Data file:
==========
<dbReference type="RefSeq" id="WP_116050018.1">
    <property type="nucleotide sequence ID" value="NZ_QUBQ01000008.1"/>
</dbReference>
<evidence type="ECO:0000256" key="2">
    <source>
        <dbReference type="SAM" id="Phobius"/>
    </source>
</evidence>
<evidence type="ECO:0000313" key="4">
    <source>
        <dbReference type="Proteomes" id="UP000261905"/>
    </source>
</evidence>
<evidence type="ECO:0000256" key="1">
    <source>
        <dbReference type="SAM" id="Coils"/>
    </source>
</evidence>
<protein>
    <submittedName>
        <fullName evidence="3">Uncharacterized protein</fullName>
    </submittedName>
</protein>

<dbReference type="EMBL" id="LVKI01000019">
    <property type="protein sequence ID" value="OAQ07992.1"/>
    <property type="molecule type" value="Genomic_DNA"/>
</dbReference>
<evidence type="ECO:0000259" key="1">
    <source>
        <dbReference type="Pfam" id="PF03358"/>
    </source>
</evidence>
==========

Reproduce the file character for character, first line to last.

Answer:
<dbReference type="RefSeq" id="WP_116050018.1">
    <property type="nucleotide sequence ID" value="NZ_QUBQ01000008.1"/>
</dbReference>
<evidence type="ECO:0000256" key="2">
    <source>
        <dbReference type="SAM" id="Phobius"/>
    </source>
</evidence>
<evidence type="ECO:0000313" key="4">
    <source>
        <dbReference type="Proteomes" id="UP000261905"/>
    </source>
</evidence>
<evidence type="ECO:0000256" key="1">
    <source>
        <dbReference type="SAM" id="Coils"/>
    </source>
</evidence>
<protein>
    <submittedName>
        <fullName evidence="3">Uncharacterized protein</fullName>
    </submittedName>
</protein>

<dbReference type="EMBL" id="LVKI01000019">
    <property type="protein sequence ID" value="OAQ07992.1"/>
    <property type="molecule type" value="Genomic_DNA"/>
</dbReference>
<evidence type="ECO:0000259" key="1">
    <source>
        <dbReference type="Pfam" id="PF03358"/>
    </source>
</evidence>